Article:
I’m writing this post using a Mac application called MarsEdit. The guy who makes it is Daniel Jalkut. Last week, he guested on Marco Arment’s Build and Analyze podcast, which is aimed at software developers but often contains insights that independent authors can learn from. Daniel’s a nice bloke. I know this because we had an email exchange a few months back about a feature I’d like to see in MarsEdit.
In the podcast, Daniel said something about incrementality that seemed apposite. When he took over the coding of MarsEdit (from Brent Simmons of NetNewsWire fame), he thought about the unit sales of the software. It sold on average three per day. This led to what New Worlders call ‘a fair chunk of change’, but it was somewhat less than the figure that Daniel could live on.
He thought back to the old software adage that, if one hundred people view your software, and three buy it, you’ve got yourself a decent conversion rate. Daniel thought about the product in terms of increasing that conversion rate. How well designed was the initial set-up? How did the software work for novice users? He tweaked the application and increased sales.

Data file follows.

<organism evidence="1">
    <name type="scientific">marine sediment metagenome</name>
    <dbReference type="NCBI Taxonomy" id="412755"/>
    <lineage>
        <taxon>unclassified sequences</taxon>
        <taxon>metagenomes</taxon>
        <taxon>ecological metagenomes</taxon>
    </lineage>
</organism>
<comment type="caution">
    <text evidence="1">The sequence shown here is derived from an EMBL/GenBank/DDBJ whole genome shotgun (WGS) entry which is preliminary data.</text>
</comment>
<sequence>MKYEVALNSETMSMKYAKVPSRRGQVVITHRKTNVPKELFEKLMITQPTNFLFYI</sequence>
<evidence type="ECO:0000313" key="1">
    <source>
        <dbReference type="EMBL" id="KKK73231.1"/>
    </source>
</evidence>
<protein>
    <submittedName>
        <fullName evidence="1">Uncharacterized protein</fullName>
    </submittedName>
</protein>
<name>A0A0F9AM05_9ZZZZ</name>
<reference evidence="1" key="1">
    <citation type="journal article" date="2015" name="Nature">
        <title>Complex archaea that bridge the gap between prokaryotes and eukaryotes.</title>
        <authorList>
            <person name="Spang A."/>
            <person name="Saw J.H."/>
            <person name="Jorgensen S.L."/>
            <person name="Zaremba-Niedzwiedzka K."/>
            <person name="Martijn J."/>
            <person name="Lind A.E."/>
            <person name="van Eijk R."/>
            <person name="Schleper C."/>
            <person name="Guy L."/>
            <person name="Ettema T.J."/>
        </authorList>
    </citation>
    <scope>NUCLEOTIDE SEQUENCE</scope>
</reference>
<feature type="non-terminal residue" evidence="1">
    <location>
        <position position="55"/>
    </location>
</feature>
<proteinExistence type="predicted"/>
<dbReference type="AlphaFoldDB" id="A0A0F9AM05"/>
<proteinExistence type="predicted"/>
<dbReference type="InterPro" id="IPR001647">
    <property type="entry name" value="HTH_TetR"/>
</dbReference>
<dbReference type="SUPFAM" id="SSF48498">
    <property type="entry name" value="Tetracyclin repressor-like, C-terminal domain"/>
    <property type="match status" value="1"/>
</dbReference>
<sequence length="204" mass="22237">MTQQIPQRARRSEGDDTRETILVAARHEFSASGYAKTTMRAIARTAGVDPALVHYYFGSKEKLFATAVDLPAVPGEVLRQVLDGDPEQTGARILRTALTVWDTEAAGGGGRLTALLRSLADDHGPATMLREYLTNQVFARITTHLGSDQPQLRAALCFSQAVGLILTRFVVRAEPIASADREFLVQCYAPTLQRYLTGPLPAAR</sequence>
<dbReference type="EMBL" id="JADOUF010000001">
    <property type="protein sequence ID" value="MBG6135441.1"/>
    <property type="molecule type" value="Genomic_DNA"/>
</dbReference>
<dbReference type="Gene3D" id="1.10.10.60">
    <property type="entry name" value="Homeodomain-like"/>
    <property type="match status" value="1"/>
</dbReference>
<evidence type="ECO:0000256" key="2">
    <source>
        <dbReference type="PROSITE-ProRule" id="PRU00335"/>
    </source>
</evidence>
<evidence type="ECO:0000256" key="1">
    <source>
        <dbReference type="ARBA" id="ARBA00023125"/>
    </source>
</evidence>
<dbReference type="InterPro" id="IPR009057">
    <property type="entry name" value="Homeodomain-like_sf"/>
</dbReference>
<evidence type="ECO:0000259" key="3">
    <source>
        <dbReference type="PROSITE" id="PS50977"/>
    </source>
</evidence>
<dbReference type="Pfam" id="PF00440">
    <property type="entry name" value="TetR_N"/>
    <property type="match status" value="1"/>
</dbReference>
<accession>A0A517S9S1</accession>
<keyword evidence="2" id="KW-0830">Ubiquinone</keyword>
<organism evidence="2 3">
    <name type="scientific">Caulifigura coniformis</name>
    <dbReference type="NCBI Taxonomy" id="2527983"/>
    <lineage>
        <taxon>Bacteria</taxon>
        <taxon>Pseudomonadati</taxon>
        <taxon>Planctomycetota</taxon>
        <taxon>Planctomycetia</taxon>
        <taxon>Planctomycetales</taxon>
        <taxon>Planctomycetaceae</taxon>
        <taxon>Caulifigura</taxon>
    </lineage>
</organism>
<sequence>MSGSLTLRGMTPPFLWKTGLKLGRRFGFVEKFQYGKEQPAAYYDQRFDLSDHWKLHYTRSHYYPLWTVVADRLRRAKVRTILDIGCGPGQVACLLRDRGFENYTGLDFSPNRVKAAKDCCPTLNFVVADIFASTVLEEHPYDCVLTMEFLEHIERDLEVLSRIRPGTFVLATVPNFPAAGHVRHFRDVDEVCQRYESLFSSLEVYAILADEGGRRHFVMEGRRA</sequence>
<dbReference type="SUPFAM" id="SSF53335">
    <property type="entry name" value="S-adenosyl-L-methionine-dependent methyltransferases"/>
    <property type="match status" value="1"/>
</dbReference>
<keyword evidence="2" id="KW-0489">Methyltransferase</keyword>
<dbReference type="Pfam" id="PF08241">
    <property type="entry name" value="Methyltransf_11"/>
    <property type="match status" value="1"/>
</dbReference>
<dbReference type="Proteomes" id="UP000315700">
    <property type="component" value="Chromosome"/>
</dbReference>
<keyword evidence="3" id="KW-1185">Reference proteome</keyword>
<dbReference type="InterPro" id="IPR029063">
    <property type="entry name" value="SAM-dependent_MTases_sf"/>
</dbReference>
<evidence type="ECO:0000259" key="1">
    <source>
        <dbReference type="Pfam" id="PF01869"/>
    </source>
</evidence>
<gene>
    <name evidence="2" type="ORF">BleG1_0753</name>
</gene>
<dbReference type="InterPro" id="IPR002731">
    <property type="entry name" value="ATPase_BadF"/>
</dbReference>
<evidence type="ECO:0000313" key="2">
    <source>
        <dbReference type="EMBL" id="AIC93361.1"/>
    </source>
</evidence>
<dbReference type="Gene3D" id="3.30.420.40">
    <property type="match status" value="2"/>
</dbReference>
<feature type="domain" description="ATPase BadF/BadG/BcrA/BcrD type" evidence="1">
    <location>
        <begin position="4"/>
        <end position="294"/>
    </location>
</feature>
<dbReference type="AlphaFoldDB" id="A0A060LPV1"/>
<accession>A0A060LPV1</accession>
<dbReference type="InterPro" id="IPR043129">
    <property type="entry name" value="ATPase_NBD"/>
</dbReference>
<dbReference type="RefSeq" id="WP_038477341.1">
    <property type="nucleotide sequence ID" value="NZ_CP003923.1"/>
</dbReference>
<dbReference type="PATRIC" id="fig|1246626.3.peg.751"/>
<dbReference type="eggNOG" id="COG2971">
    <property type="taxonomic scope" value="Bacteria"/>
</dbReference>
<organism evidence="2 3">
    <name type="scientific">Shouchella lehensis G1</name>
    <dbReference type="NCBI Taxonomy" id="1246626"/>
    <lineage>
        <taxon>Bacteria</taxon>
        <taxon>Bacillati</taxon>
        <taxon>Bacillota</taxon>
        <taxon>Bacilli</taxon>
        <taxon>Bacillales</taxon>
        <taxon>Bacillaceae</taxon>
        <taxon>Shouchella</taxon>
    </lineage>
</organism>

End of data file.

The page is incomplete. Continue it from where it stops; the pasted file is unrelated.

I’m not one who shies away from money-related talk when it comes to writing. If you don’t talk about it, there are plenty who will — particularly these days, when more and more writers are taking home non-trivial monthly royalties thanks to the success of e-publishing.
Bullshit Bingo aside, incrementing your conversion means looking at the product — a book, perhaps — and working to get that extra one-percent of readers to buy your book. If you see a typo, kill it, upload the new version. If it takes a reader too long to get to the first page of the story because you’ve front-loaded the book with review quotes, shorten it, upload it. What does the reader see when they land on your Amazon page? A bio that’s out of date? Get biblical on the arse of the text.
You see where I’m going. It’s an obvious point, perhaps, but changing your attitude from ‘I’ll fix it later’ to ‘I’ll fix it now’ won’t only improve your story. Readers notice these things. Just take a look at a few reviews for self-published books on Amazon: presentation is a theme.
As I say, it’s an interesting podcast, and well worth a listen.